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When does it pay to follow the crowd? Children optimize imitation of causally irrelevant actions performed by a majority

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Evans,  Cara L.
Linguistic and Cultural Evolution, Max Planck Institute for the Science of Human History, Max Planck Society;

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Citation

Evans, C. L., Burdett, E. R., Murray, K., & Carpenter, M. (2021). When does it pay to follow the crowd? Children optimize imitation of causally irrelevant actions performed by a majority. Journal of Experimental Child Psychology, 212: 105229. doi:10.1016/j.jecp.2021.105229.


Cite as: http://hdl.handle.net/21.11116/0000-0008-FD55-C
Abstract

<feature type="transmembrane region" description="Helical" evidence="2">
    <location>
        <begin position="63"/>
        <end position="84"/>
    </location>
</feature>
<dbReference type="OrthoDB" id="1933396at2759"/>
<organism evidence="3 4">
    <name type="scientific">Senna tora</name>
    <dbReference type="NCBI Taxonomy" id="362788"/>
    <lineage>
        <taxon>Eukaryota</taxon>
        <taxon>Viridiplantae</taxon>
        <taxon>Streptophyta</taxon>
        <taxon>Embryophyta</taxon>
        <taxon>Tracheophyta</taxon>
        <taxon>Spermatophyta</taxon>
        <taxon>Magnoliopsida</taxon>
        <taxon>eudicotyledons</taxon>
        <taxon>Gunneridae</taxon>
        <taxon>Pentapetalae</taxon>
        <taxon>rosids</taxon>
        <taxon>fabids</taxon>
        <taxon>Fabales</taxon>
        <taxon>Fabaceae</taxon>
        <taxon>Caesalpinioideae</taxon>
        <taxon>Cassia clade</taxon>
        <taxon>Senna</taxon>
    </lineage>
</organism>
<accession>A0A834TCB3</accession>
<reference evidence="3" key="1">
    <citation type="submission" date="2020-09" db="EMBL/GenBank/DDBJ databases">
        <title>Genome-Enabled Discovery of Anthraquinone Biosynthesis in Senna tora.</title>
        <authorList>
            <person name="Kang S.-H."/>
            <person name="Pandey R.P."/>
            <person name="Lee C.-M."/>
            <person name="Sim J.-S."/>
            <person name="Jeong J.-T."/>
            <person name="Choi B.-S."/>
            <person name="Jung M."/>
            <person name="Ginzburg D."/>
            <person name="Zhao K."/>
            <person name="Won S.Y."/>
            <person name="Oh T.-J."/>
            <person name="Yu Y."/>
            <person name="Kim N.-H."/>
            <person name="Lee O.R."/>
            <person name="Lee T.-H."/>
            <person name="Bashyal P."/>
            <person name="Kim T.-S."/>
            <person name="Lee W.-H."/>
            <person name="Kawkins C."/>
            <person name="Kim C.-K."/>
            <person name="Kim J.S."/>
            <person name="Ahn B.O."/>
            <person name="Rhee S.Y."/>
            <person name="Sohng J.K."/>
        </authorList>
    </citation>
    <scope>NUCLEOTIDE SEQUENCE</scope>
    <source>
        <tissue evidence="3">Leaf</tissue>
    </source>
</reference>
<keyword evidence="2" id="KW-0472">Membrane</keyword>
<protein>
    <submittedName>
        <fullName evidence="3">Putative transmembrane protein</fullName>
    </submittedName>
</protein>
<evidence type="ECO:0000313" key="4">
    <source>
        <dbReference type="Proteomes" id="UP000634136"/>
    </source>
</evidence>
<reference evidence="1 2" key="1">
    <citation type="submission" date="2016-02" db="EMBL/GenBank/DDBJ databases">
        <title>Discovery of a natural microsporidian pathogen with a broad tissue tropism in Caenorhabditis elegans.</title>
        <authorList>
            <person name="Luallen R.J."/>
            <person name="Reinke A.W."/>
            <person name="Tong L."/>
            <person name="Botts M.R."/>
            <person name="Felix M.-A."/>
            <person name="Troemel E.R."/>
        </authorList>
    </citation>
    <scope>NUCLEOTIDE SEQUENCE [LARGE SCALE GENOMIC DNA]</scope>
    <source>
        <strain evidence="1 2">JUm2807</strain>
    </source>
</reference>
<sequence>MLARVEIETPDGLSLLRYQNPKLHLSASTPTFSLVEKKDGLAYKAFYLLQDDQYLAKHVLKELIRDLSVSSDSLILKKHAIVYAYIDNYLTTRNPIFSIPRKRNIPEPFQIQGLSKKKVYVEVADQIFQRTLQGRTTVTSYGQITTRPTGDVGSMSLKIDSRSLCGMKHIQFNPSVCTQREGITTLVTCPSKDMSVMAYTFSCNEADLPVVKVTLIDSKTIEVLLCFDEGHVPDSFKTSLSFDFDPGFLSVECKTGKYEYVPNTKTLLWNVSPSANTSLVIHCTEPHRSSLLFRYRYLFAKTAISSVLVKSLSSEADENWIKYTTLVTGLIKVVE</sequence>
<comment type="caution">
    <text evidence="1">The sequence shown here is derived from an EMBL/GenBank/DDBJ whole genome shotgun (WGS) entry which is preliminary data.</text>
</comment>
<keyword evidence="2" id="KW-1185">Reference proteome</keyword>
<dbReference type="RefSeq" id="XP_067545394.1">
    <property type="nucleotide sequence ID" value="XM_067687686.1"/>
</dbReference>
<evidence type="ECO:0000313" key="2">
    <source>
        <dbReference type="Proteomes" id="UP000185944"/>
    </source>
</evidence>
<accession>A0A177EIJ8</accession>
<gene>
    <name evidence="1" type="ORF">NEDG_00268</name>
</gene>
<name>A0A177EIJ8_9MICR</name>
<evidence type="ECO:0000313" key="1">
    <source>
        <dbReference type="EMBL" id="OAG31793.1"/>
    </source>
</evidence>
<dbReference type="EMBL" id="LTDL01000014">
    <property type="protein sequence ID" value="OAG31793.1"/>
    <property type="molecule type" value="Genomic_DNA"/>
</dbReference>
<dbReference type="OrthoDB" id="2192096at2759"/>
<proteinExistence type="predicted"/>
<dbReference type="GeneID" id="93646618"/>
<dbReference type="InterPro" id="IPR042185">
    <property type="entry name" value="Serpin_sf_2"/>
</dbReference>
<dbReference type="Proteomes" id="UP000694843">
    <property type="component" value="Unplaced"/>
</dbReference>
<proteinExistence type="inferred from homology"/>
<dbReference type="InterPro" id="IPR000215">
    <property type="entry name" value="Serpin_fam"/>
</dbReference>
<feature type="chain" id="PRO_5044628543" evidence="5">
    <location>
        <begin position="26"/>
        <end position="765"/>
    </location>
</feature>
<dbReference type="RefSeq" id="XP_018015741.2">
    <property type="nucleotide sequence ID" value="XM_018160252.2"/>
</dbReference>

Cultural evolutionary theory posits that human cultural complexity rests on a set of adaptive learning biases that help to guide functionality and optimality in social learning, but this sits in contrast with the commonly held view that children are unselective “over-imitators.” Here, we tested whether 4- and 6-year-old children use social learning biases flexibly to fine-tune their copying of irrelevant actions. Children watched a video of a majority demonstrating causally irrelevant actions and a minority demonstrating only causally relevant actions. In one condition observers approved of the majority and disapproved of the minority, and in the other condition observers watched the majority and minority neutrally. Results showed that both 4- and 6-year-olds copied the inefficient majority more often than the efficient minority when the observers had approved of the majority’s actions, but they copied the efficient minority significantly more when the observers had watched neutrally. We discuss the implications of children’s optimal selectivity in copying and the importance of integrating social approval into majority-biased learning when acquiring norms and conventions and in broader processes of cultural evolution.